Three major manufacturers announce they’ll use PET, PP and acetate produced via chemical recycling processes, and Procter & Gamble begins putting digital barcodes on bottles to aid in sorting.
Enzyme deal: Carbios, which uses enzymes to depolymerize challenging streams of scrap PET, entered a joint development agreement with a company to produce its proprietary enzyme. In a Jan. 30 press release, the French company announced it signed an exclusive partnership deal with Novozymes. “Many years ago we envisioned the great potential of enzymes to bring PET-based plastics and fibers into the circular economy,” Jean-Claude Lumaret, CEO of Carbios, stated in the release. “Following a first partnership on PLA biodegradation with Novozymes that began in January 2019, today’s agreement on PET recycling reinforces our collaboration.”
Buyer for chemically recycled PP: Plastics News reports label company Avery Dennison will use chemically recycled PP supplied by Saudi Basic Industries Corp. (SABIC). The pilot project to use the BOPP in label film will take place this year. Avery Dennison is one of a handful of manufacturers to announce they’ll use chemically recycled plastics from SABIC. Others include Berry Global, Tupperware, Unilever and Vinventions. To create the plastic, a pyrolysis process from U.K. company Plastic Energy is used on mixed plastics to produce what’s the company calls TACOIL. The TACOIL is refined before Sabic processes it into new plastics at its Geleen, Netherlands production site.
Recycled-content label: In other recycled-content label news, labels company UPM Raflatac unveiled a PE label film made with 30% PCR and a minimum 55% post-industrial plastic. In addition to containing recycled resin, the PE PCR White TC 85 label material is recyclable in standard plastics recycling streams, according to Packaging Europe.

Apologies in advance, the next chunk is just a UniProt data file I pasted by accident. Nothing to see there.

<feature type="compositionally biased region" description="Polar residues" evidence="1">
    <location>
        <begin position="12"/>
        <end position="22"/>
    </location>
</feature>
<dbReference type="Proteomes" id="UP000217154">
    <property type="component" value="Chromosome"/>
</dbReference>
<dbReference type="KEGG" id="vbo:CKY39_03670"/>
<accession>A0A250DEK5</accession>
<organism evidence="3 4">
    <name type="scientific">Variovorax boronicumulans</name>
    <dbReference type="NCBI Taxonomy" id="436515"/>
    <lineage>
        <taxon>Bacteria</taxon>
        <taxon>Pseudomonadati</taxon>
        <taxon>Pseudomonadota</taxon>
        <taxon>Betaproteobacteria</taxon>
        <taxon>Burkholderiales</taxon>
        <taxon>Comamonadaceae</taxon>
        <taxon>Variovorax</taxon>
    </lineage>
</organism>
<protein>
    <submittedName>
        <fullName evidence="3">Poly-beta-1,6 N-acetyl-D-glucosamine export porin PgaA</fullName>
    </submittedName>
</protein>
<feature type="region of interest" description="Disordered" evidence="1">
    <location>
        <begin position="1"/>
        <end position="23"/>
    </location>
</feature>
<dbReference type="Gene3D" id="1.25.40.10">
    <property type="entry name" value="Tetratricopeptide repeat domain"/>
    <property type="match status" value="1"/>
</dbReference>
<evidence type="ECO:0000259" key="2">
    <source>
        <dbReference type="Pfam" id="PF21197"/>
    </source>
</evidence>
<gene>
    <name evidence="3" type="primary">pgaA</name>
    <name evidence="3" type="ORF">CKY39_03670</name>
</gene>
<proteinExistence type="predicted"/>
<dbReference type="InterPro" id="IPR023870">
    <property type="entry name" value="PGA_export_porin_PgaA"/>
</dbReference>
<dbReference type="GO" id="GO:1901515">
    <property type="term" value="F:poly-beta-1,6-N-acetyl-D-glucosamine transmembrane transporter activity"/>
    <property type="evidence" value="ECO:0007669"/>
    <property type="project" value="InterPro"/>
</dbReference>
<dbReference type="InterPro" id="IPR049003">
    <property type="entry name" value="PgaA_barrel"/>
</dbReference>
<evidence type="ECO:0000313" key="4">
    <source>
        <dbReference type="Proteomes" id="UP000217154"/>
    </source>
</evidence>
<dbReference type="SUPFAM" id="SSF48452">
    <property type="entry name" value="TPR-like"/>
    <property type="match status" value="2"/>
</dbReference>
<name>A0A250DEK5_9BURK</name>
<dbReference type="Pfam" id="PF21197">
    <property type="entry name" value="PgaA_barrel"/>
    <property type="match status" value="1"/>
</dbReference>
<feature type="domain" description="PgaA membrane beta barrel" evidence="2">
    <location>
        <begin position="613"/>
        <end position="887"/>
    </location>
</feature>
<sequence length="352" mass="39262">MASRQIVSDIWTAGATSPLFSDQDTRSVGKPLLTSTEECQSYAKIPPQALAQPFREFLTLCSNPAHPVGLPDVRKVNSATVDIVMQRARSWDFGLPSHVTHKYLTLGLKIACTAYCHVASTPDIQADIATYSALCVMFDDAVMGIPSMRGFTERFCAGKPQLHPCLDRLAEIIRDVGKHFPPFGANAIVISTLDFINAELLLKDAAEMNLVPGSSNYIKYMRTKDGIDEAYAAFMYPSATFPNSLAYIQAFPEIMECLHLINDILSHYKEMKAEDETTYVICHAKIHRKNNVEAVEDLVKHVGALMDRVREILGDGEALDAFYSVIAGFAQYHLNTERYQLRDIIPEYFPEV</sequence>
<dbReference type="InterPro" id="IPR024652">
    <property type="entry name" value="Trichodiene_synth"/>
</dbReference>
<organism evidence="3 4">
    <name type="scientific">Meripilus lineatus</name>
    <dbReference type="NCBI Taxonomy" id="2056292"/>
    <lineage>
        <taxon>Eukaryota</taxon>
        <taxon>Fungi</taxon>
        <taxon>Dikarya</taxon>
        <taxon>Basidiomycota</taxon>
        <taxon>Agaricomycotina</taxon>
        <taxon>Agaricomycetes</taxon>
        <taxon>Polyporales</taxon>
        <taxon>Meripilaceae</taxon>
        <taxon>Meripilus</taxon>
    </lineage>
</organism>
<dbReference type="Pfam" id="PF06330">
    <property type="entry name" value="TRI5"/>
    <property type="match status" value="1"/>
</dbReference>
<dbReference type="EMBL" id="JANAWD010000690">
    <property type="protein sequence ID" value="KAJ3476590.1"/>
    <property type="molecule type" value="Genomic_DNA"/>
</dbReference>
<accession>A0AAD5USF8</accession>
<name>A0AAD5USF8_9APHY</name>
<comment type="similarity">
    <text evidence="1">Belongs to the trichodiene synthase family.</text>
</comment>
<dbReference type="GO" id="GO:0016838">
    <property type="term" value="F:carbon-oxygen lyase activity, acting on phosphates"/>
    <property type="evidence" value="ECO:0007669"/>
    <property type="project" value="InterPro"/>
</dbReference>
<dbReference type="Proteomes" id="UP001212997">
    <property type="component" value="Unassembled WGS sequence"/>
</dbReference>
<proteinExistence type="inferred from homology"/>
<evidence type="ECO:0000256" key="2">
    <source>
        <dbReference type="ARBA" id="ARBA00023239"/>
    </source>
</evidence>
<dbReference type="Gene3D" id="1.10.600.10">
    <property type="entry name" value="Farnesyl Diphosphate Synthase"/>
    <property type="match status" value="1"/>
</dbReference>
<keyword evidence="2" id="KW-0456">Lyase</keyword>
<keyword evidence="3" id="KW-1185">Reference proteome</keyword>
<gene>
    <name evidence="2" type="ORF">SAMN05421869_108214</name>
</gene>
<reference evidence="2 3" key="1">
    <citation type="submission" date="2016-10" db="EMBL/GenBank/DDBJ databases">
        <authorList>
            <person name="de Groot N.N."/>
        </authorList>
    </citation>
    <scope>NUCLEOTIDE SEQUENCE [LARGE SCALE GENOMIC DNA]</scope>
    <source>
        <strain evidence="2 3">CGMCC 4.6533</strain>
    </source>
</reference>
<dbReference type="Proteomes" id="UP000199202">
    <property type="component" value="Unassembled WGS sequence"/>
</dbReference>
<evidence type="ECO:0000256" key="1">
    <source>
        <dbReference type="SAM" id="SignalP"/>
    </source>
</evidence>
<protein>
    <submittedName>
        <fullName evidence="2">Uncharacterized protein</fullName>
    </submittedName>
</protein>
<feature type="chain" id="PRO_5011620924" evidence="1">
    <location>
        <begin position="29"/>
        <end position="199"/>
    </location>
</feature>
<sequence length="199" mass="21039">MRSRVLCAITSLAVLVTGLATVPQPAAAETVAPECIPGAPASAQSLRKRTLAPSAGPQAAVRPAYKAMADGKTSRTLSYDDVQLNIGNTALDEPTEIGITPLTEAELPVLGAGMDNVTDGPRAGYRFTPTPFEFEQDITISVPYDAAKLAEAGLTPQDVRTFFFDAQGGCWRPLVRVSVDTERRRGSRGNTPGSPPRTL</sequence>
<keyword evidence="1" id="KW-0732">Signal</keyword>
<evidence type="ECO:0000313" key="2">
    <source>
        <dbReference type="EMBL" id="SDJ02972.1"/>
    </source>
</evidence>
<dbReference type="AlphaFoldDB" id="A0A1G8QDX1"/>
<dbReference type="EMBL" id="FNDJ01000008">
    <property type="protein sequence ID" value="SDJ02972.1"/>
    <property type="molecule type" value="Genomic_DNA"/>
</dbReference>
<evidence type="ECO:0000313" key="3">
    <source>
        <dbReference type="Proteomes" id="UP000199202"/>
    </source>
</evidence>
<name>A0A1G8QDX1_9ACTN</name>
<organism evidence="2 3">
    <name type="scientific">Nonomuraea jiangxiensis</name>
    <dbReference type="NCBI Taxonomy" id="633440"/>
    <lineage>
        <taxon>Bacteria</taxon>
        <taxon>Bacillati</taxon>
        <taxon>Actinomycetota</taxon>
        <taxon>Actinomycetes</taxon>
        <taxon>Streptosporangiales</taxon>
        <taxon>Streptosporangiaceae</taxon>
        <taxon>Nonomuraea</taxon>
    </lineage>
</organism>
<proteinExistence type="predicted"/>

Rolling out invisible barcodes: Global brand owner Procter & Gamble (P&G) will use digital watermarks in laundry care product bottles in Europe. Plastics News reported from the 2020 PetCore Conferences in Brussels, where P&G’s Gian de Belder noted the company will begin using digital watermarks in its Lenore and Unstoppables brand containers in Germany this year. The news comes after the conclusion of the Holy Grail project, which worked to advance the use of invisible markers in containers to aid in plastics sorting. Holy Grail 2.0 has since kicked off, driven by digital barcode technology company Digimarc, which is supplying the barcode technology to P&G for its laundry care products.
Chemically recycled PET: In other P&G news, the company has committed to trialing the use of chemically recycled PET in its European Pantene hair care bottles. According to a press release, Indorama Ventures, the world’s largest virgin PET producer, will supply the RPET for use in clear bottles Pantene bottles first. The RPET is produced from a depolymerization process.
Gasification of acetate scrap: Eastman Chemical will use its gasification technology to chemically recycle cellulose acetate production scrap from eyewear manufacturing. It will then supply recycled acetate flakes for use in making new eyeglasses frames. Eastman calls its technology, which it uses at its Kingsport, Tenn. headquarters location, “carbon renewal technology.” It involves using heat, pressure and steam to break plastic down into carbon and hydrogen atoms, which Eastman then uses as building blocks to make chemicals used in various products. In the latest deal, Eastman will produce Acetate Renew-branded flakes – made up of 60% bio-based and 40% chemically recycled plastic – to a company called Mazzucchelli 1849, which will produce acetate sheets for eyewear production.
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